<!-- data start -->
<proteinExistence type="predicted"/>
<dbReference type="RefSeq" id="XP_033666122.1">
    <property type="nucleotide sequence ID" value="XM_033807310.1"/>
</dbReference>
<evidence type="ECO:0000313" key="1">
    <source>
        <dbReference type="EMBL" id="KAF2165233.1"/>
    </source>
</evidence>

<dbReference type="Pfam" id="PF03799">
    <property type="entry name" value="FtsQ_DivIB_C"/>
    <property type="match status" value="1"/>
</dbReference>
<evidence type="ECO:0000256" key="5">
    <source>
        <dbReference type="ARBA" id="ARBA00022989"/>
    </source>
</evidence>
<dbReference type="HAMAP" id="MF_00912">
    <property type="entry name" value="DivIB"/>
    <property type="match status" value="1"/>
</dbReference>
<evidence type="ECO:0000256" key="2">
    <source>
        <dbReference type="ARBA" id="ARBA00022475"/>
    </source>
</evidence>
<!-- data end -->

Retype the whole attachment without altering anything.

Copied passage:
<proteinExistence type="predicted"/>
<dbReference type="RefSeq" id="XP_033666122.1">
    <property type="nucleotide sequence ID" value="XM_033807310.1"/>
</dbReference>
<evidence type="ECO:0000313" key="1">
    <source>
        <dbReference type="EMBL" id="KAF2165233.1"/>
    </source>
</evidence>

<dbReference type="Pfam" id="PF03799">
    <property type="entry name" value="FtsQ_DivIB_C"/>
    <property type="match status" value="1"/>
</dbReference>
<evidence type="ECO:0000256" key="5">
    <source>
        <dbReference type="ARBA" id="ARBA00022989"/>
    </source>
</evidence>
<dbReference type="HAMAP" id="MF_00912">
    <property type="entry name" value="DivIB"/>
    <property type="match status" value="1"/>
</dbReference>
<evidence type="ECO:0000256" key="2">
    <source>
        <dbReference type="ARBA" id="ARBA00022475"/>
    </source>
</evidence>